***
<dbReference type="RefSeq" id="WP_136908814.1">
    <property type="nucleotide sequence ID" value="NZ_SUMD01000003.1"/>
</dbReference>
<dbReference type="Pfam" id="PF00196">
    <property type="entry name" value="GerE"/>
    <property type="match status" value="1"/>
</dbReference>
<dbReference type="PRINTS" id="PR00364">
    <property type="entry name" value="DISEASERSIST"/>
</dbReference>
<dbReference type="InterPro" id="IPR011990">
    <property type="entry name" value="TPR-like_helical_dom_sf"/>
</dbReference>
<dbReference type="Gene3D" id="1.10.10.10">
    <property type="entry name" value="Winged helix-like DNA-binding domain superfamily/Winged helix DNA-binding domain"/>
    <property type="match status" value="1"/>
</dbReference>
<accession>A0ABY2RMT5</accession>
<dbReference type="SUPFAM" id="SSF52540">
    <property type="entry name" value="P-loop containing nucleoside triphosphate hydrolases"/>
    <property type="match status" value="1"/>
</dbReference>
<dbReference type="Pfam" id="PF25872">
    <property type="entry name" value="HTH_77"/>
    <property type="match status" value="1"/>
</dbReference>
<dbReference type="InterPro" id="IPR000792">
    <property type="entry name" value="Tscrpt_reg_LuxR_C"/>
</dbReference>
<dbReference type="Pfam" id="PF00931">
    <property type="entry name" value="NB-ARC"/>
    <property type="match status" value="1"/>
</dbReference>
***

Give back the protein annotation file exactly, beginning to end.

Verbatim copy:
<dbReference type="RefSeq" id="WP_136908814.1">
    <property type="nucleotide sequence ID" value="NZ_SUMD01000003.1"/>
</dbReference>
<dbReference type="Pfam" id="PF00196">
    <property type="entry name" value="GerE"/>
    <property type="match status" value="1"/>
</dbReference>
<dbReference type="PRINTS" id="PR00364">
    <property type="entry name" value="DISEASERSIST"/>
</dbReference>
<dbReference type="InterPro" id="IPR011990">
    <property type="entry name" value="TPR-like_helical_dom_sf"/>
</dbReference>
<dbReference type="Gene3D" id="1.10.10.10">
    <property type="entry name" value="Winged helix-like DNA-binding domain superfamily/Winged helix DNA-binding domain"/>
    <property type="match status" value="1"/>
</dbReference>
<accession>A0ABY2RMT5</accession>
<dbReference type="SUPFAM" id="SSF52540">
    <property type="entry name" value="P-loop containing nucleoside triphosphate hydrolases"/>
    <property type="match status" value="1"/>
</dbReference>
<dbReference type="Pfam" id="PF25872">
    <property type="entry name" value="HTH_77"/>
    <property type="match status" value="1"/>
</dbReference>
<dbReference type="InterPro" id="IPR000792">
    <property type="entry name" value="Tscrpt_reg_LuxR_C"/>
</dbReference>
<dbReference type="Pfam" id="PF00931">
    <property type="entry name" value="NB-ARC"/>
    <property type="match status" value="1"/>
</dbReference>